College Football Bowl Preview: St. Petersburg Bowl

The SportmeistersAnalyst IDecember 17, 2009

PISCATAWAY, NJ - NOVEMBER 12:  Tom Savage #7 of the Rutgers Scarlet Knights throws a pass against the South Florida Bulls at Rutgers Stadium on November 12, 2009 in Piscataway, New Jersey.  (Photo by Jim McIsaac/Getty Images)
Jim McIsaac/Getty Images

The NCAA post-season kicks off December 19th, with 33 games being played in a three week span. Seniors will get their last hurrah, and teams will attempt to end their season on the winning side, in the hopes of improving recruiting that follows afterwords. The Sportmeisters will preview each of the 33 games that lie ahead, and provide our predictions as well. Letโ€™s get to it!

St. Petersburg Bowl, December 19th, 8:00 PM, St. Petersburg, FL

Rutgers (8-4) vs. University of Central Florida (8-4)

About Rutgers : The Scarlet Knights limp into their bowl game, having lost two of their last three games since winning seven of eight. They did this mostly behind the arm of true freshman quarterback Tom Savage, who threw for 1,917 yards and 12 touchdowns.

However, he is a freshman and he has struggled, throwing six interceptions (four in the last three weeks) and has completed a measly 52.3 percent of his passes.

His top target is senior receiver Tim Brown, who caught 51 balls for 1,051 and eight touchdowns. When he gets the ball, Rutgers usually wins, as they are 5-0 when he has over 100 yards receiving.

Defensively, the Scarlet Knights gave up an average of 17.1 points per game. Thatโ€™s thanks to their NCAA best 1.67 plus turnover margin, and their 19th ranked defense (312.17 yards per game). Considering how green their offense is, if the defense can hold down their end of the deal, allowing Savage to manage the game, Rutgers should win.

About Central Florida : The Knights come into the bowl game riding a three-game winning streak, including an upset over then No. 15 Houston.

Sophomore Brynn Harvey churns it out on the ground, with 1,077 yards and 14 touchdowns on the season. This includes five games of 100+ yards, highlighted by a 219 yard, one touchdown performance against Memphis. During the Knights' winning streak, Harvey has averaged 133 yards and two touchdowns a game.

While they run hard on one side of the ball, on the defensive side UCF prevents anyone from gaining ground. Their run defense gives up 82.5 yards per game, good for 18th in the nation and first in Conference USA.

It all starts with junior defensive end Bruce Miller, who has recorded 47 tackles (15.5 for loss) and 11 sacks. Senior defensive end Jarvis Geathers has also contributed 11 sacks on the season. This kind of pressure will be key for UCF against a young quarterback from Rutgers.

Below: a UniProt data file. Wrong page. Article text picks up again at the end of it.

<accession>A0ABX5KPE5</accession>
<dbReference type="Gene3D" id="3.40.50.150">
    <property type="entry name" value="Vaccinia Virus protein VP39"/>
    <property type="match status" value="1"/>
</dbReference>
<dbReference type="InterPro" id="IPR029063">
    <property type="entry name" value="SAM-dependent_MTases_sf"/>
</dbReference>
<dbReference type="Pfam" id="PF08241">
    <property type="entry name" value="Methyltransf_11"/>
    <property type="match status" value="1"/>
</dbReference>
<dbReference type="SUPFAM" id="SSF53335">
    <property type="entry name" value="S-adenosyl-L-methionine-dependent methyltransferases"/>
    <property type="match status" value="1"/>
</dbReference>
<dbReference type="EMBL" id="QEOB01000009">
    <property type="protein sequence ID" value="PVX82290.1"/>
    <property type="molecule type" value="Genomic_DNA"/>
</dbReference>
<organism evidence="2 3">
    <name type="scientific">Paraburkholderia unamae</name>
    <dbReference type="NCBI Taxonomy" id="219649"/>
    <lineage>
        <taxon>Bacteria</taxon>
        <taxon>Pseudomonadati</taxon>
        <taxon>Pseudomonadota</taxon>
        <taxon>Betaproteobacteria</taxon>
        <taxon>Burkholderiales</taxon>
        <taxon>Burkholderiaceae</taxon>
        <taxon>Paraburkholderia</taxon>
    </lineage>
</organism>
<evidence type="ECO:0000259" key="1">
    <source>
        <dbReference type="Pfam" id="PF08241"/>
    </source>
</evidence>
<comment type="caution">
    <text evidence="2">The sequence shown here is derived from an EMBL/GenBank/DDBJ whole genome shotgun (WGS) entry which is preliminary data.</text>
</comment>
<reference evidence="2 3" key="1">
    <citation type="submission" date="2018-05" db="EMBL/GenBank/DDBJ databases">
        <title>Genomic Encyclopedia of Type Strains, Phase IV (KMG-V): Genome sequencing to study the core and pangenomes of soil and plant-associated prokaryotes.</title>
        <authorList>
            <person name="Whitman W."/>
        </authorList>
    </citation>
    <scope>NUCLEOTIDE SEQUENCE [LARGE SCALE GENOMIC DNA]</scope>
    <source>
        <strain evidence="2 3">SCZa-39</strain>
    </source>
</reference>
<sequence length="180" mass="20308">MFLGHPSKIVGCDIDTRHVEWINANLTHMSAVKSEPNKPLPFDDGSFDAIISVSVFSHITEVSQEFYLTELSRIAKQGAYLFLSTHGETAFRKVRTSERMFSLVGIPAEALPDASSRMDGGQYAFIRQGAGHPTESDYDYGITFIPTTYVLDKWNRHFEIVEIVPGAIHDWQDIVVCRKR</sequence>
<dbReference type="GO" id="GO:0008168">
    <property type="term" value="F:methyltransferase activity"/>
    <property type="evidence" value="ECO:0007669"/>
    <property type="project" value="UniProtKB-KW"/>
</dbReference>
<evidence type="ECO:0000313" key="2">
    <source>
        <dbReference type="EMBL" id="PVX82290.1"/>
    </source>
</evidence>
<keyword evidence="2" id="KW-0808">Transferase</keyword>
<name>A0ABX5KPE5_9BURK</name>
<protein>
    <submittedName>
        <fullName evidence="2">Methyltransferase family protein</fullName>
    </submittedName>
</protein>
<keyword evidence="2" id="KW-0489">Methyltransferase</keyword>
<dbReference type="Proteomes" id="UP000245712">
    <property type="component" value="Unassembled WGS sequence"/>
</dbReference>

The Matchup : Rutgers is in their sixth bowl, posting a 3-2 record, with a three game winning streak. This is also their fifth straight bowl, after going from 1978-2005 without an appearance. UCF is in their third bowl, and third this decade. They are still looking for that first elusive win.

The Big East currently holds a 1-0 advantage over C-USA in the St. Petersburg Bowl, by virtue of a 41-14 win by USF over Memphis in last yearโ€™s inaugural bowl game.

The key matchup within this game is going to be the youth and inexperience of Savage against a menacing pass rush that is fifth in the nation in sacks (3.08 a game). With a low completion percentage, and a number of turnovers in recent weeks, if UCF can get early pressure while continuing to stop the run, this game has the potential to be a blowout.

On the opposite side, Rutgers is second in the nation in tackles for loss per game (8.50), and should be able to cool off Harvey, forcing UCF to the air behind senior QB Brett Hodges (2263 yards, 15 touchdowns, 11 interceptions). Junior RB Joe Martinek is 77 yards away from his first career 1,000 rushing yard season. UCF wonโ€™t make it easy.

The Prediction : A defensive matchup, as UCF will rely on pressure to force Savage into mistakes, while Rutgers will use their schemes to slow down Harvey. In the end, UCF squeaks it out, 14-10.


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